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Health Tourism in Argentina is Experiencing a Remarkable Growth

Health Tourism in Argentina is Experiencing a Remarkable Growth

The growth of medical tourism in Argentina is evident in the increasing number of pregnant Russian women choosing to give birth at local medical institutions. This trend is part of a larger phenomenon that has been expanding for the past 15 years, turning Argentina into an important hub for medical tourism. The geopolitical conditions, including the Russian-Ukrainian war, have contributed to the recent surge in business. Not only Russians, but also individuals from the Middle East, Europe, and even southern parts of the United States are seeking medical treatments in Argentina. This aligns with the global trend of medical tourism, which is growing in Argentina at an impressive rate of 25% per year.

The recent report published by The Guardian highlights the influx of Russians to Argentina, with estimates suggesting that between 2,000 and 2,500 Russians have already relocated to the country since the war in Ukraine began. Many of these individuals, particularly women, are specifically coming to Argentina to give birth. The numbers are projected to reach as high as 10,000 this year. However, it’s important to note that the increase in pregnant women coming to Argentina is not solely driven by medical tourism. Pablo Paltrinieri, vice-president of the Argentine Chamber of Medical Tourism, explains that more people are coming to Argentina for various reasons. The exceptional geopolitical situation and the ease of access for Russian citizens without many formalities contribute to the influx of pregnant women. However, experts like Dr. Enrique PĂ©rez Gras believe that this particular trend is specific to Russia and not likely to become common practice in the coming years.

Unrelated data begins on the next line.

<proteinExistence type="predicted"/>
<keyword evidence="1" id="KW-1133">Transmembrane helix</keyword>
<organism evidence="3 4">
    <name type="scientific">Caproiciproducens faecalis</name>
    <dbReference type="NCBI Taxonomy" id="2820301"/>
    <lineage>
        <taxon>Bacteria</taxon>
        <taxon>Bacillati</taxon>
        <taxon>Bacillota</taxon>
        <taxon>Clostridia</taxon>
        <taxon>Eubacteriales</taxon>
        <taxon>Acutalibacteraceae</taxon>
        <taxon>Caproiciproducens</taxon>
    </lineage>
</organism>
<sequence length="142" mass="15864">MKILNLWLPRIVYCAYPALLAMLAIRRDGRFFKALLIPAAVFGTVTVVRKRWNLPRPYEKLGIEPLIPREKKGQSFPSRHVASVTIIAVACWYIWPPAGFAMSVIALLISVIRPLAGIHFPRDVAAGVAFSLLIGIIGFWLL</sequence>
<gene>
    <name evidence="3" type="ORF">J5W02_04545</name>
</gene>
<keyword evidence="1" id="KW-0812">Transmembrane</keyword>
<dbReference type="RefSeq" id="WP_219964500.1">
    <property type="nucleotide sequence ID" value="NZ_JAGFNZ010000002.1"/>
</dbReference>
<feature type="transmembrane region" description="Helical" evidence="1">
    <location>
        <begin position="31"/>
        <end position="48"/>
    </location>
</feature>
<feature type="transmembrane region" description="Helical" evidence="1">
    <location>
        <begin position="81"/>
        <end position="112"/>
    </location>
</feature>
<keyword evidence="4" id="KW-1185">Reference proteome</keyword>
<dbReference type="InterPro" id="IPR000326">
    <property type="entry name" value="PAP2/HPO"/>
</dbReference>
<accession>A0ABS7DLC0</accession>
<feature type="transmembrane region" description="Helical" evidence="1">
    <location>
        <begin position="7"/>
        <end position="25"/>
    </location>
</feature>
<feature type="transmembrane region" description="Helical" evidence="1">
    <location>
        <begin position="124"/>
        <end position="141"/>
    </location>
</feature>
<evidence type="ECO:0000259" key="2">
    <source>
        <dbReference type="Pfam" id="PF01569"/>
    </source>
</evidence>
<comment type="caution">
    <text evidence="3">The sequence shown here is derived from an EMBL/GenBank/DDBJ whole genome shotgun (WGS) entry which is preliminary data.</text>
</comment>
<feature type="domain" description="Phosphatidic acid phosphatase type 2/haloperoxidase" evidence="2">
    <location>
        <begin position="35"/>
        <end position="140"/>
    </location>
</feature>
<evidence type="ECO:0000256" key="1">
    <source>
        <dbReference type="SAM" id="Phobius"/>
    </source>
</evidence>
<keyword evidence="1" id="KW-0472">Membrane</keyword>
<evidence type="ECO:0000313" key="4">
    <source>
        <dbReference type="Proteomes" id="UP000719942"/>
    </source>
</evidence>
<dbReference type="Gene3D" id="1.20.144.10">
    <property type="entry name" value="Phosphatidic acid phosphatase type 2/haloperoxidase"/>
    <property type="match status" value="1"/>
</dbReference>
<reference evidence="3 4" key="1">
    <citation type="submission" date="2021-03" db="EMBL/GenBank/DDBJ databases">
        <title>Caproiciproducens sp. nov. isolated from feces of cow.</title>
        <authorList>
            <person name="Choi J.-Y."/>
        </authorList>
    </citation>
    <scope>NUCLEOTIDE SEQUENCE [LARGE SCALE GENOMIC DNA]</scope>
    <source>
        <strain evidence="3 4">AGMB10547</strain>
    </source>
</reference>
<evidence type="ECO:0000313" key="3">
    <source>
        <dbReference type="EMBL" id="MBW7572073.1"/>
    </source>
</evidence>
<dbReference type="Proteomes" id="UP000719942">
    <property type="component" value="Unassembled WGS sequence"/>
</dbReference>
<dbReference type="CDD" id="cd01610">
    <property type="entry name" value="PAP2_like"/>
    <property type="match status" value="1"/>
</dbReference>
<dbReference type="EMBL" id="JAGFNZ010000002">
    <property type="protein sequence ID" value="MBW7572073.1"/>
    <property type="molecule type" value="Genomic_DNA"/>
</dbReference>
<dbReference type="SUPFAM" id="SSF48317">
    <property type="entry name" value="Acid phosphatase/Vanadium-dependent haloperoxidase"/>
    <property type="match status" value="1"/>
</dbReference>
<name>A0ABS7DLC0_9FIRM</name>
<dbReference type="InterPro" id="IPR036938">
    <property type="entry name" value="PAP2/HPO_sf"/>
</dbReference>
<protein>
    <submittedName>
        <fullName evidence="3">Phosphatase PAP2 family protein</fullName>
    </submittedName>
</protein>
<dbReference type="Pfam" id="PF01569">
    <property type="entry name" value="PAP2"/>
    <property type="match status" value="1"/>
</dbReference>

There are several factors contributing to the growth of medical tourism in Argentina. Firstly, Argentina offers excellent medical care, ranging from simple cosmetic surgeries to complex procedures, provided by internationally certified institutions and professionals. The quality of the Argentine healthcare system is highly regarded in Latin America. Secondly, the devaluation of the local currency, the peso, makes medical procedures in Argentina highly competitive in terms of pricing. Patients can receive medical services at up to 30% less cost compared to other countries in the region and only 50% of what it would cost in the United States. Additionally, the wide range of healthcare providers and the appeal of Buenos Aires as a major tourist destination further contribute to the attractiveness of medical tourism in Argentina.

These advantages explain the upward trajectory of medical tourism in Argentina, with a growth rate estimated between 25% and 30% annually. Before the pandemic, an estimated 15,000 to 20,000 people were arriving from abroad for medical reasons each year. Despite the lack of consolidated data during the pandemic, there has been a noticeable increase in demand for medical treatments in recent months. The use of telemedicine has also played a role in facilitating patient follow-ups remotely.

The most sought-after medical practices in Argentina include curative medicine, aesthetic and cosmetic surgeries, and wellness tourism. The country is well-positioned to offer medium and high complexity medical procedures, including transplants, oncology, and cardiac interventions. With proper coordination between the regulating state and private providers, the medical tourism sector in Argentina has the potential to become a significant source of foreign currency income and generate quality employment opportunities. Currently, Argentina receives only 2% of what countries like Mexico or Thailand receive in terms of medical tourism. Experts believe that there is room for growth by attracting patients from neighboring countries in South America, Central America, and the Caribbean.

Overall, the medical tourism sector holds significant economic potential for Argentina. Globally, the sector generates a turnover of between US$74 billion and US$92 billion, according to data compiled by Patients Beyond Borders. Visiting patients typically stay in Argentina for two to six weeks, often accompanied by a travel companion. On average, these patients generate an economic movement of around US$25,000, a figure that is five times more than an average tourist.

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